Indeed, from the 1990s onward, Hyun kept the militancy of Third World internationalism alive in her solidarity work. From 2001 to 2007, she was a member of Third World Within, a New York City-based, multiracial mobilization whose campaigns and direct actions sought to link “the struggle between those in the Third World and those who subsist in the Third World within the United States” by exposing the structural ties between exploitative racist labor conditions in the United States, on the one hand, and imperial policies and practices, including war violence, on the other.[2] In an era when neoliberal multiculturalism served ideologically to disable an anti-imperialist critique of racism, Hyun’s participation in numerous delegations—to Cuba in 1996, the World Social Forum in India in 2004, the Philippines on three occasions through BAYAN USA from 2005 to 2015, and Palestine in 2012—testified to her unswerving solidarity with the revolutionary struggles of peoples of color around the world against imperialism. In Cuba, the Philippines, and Palestine, all sites shaped by militarized U.S. foreign policy, Hyun further perceived lines of continuity with Korea. She memorably spoke, on her return from Palestine, about the strange familiarity of being among another partitioned people.

A commitment to Korea’s reunification intensified over the course of Hyun’s three decades of organizing, including in her insistence on doing Korea solidarity work as part of CAAAV’s Chinatown Justice Project. Over time, her investment in Korea peace work deepened into a priority. Having emigrated in 1981 to the United States from Seoul where she was born on September 20, 1970, Hyun was too young to claim membership in the generation that fought for democracy in South Korea during the era of U.S.-backed military dictatorship. Yet she, too, keenly felt what she described as “the deep scars” of the U.S.-authored division of Korea and the continued harm of U.S. war politics on the peninsula. Within a U.S. context, especially in the post-9/11 era after George W. Bush targeted North Korea, now part of the “axis of evil,” for renewed intervention, Hyun and other diasporic Koreans were vital to materializing past and present U.S. imperial violence in Korea as an urgent organizing focus. Disclosing her family’s tragic Cold War secret, namely, that her paternal great-uncles had been killed for daring to oppose Korea’s partition, Hyun reflected on how the Korean “people’s desire for reunification” began to take deep root in her, becoming her own desire and shaping her organizing.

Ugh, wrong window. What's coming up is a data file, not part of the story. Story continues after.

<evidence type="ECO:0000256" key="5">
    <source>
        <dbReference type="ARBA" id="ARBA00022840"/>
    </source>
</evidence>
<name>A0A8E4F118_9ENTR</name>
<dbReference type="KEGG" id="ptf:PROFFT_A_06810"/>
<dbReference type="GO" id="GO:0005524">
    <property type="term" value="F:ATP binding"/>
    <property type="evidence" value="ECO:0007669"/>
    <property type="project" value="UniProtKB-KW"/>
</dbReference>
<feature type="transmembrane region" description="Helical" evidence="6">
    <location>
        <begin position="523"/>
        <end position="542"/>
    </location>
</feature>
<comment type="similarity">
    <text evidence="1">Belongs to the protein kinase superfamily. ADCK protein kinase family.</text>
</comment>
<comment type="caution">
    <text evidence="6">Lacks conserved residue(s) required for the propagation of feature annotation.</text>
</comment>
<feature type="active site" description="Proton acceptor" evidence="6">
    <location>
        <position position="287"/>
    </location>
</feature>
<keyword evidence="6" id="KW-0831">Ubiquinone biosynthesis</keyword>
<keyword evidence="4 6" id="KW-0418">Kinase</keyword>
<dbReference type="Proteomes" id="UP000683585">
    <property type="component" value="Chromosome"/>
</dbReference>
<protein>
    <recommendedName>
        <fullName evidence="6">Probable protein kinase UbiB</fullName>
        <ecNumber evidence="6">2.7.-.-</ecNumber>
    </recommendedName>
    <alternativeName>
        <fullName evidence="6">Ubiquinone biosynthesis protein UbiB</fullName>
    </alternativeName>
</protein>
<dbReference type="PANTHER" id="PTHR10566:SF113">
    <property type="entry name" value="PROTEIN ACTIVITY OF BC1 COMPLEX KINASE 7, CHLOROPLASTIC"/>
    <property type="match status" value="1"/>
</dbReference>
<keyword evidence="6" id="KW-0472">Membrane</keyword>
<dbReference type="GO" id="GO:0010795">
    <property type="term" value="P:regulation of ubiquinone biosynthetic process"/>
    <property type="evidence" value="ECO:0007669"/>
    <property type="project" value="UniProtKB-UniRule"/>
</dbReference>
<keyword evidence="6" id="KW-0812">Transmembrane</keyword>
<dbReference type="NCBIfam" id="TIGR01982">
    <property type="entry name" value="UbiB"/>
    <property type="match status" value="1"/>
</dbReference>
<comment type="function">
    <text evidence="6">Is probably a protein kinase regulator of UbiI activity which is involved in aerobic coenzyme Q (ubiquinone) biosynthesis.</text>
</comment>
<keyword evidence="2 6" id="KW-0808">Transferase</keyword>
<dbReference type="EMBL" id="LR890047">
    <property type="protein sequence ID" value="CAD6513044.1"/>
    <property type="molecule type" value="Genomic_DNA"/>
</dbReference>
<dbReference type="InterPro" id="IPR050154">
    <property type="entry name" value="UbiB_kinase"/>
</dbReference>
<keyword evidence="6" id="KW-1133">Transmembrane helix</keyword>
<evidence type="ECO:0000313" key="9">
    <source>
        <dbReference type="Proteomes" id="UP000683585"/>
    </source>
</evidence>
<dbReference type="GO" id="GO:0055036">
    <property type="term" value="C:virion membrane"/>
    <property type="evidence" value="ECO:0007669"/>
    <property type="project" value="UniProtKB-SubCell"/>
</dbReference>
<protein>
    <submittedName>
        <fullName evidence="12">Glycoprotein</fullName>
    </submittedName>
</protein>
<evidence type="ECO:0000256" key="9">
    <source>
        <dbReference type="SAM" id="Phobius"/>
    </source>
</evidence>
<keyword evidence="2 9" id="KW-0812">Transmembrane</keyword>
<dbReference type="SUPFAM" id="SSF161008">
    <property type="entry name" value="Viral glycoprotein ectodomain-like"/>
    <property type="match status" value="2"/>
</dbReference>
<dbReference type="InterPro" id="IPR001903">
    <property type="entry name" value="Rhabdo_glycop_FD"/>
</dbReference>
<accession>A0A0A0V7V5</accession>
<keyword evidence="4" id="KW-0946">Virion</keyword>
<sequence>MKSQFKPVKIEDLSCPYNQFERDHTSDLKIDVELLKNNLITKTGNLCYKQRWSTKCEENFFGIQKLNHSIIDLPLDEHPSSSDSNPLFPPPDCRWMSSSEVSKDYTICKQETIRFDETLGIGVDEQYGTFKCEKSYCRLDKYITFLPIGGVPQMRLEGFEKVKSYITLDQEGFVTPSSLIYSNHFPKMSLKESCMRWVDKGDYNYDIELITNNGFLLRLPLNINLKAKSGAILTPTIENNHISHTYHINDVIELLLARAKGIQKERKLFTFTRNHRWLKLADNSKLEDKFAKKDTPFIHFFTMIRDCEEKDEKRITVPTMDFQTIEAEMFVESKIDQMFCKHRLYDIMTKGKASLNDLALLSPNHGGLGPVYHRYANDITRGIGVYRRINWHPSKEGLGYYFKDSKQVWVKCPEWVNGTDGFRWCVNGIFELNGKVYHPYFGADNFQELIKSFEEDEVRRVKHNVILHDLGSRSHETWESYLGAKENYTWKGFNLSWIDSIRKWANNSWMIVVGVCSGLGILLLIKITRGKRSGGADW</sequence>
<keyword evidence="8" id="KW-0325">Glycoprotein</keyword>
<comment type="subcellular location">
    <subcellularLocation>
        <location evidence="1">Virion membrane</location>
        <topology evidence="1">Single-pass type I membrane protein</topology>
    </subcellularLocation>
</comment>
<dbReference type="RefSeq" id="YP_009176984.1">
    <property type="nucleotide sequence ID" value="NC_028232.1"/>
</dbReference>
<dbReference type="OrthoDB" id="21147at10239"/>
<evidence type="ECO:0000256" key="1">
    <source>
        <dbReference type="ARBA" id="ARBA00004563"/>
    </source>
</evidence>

Hyun (fourth from left) taking part with Nodutdol members in the May Day protests of 2017.

Nodutdol, the New York-based, multigenerational, progressive Korean community organization that most Koreans in the diaspora came to associate Hyun with, served as a stepping stone—in keeping with its name—for her full-blown entry into Korea movement work. From 2006 to 2017, as a strategist behind the organization’s campaigns—those against the neoliberal Korea-U.S. Free Trade Agreement, the unilateral expansion of the U.S. basing system to Pyeongtaek, and the U.S. deployment of the Terminal High Altitude Area Defense (THAAD) missile system to Seongju, as well as those in support of South Korean labor—Hyun continued developing her capabilities as an international solidarity worker. In Nodutdol, however, she did so specifically as a diasporic Korean, alongside other militantly anti-imperialist diasporic Koreans, with regard to a divided and occupied Korea. As Nodutdol’s campaigns demonstrated, diasporic Koreans were uniquely positioned within a struggle for a genuine people’s democracy in South Korea that was necessarily transnational in scope, given South Korea’s subimperial subordination to the United States. Gonji Lee recalls Hyun as being part of a formidable “squad of Nodutdol eonnis,” women who collectively shaped the organization’s focus and directions in durable ways—and by extension the broader Korean left within the United States. As Minju Bae has remarked, Hyun, through the political foundation she helped to build in Nodutdol, “lives on in the organization.”

Juyeon Rhee, Hyun (second to left), Hye-jung Park, and Father Mun Jeong-hyun in the Nodutdol office.

Even prior to Nodutdol’s formation, Hyun was one of several Korean organizers in New York who, in 1995, collaborated in the development of the Korea Education and Exposure Program (KEEP), a grassroots political educational initiative that would subsequently be incorporated into Nodutdol and emerge as one of its signature programs. Profound in impact, KEEP has enabled successive generations of diasporic Koreans to engage directly with both progressive and left organizations in South Korea and to visit North Korea on peace missions. Hyun herself took part in the program three times. In 1995, she participated in the inaugural trip to South Korea and she returned there in 2005 as part of KEEP’s tenth-anniversary delegation.

Fatefully, in terms of her evolving political consciousness, Hyun also traveled as part of the 2011 KEEP (then called “DPRK Education and Exposure Program,” or DEEP) delegation to North Korea. The latter experience, which Julayne Lee, also a delegation member, has described as part of a larger “journey for peace and healing,” transformed Hyun’s relationship to Korea. No longer a space “split in two,” Korea emerged during this revelatory visit as a homeland Hyun felt, in her words, “with my whole heart.” While in North Korea, Hyun, who had been taunted in her youth by white American children who cruelly told her to “Go back to your country,” mused about moving to Pyongyang after reunification. Contemplating the possibility of living together in Pyongyang, Lee recalled, “made reunification seem like more of a possibility.”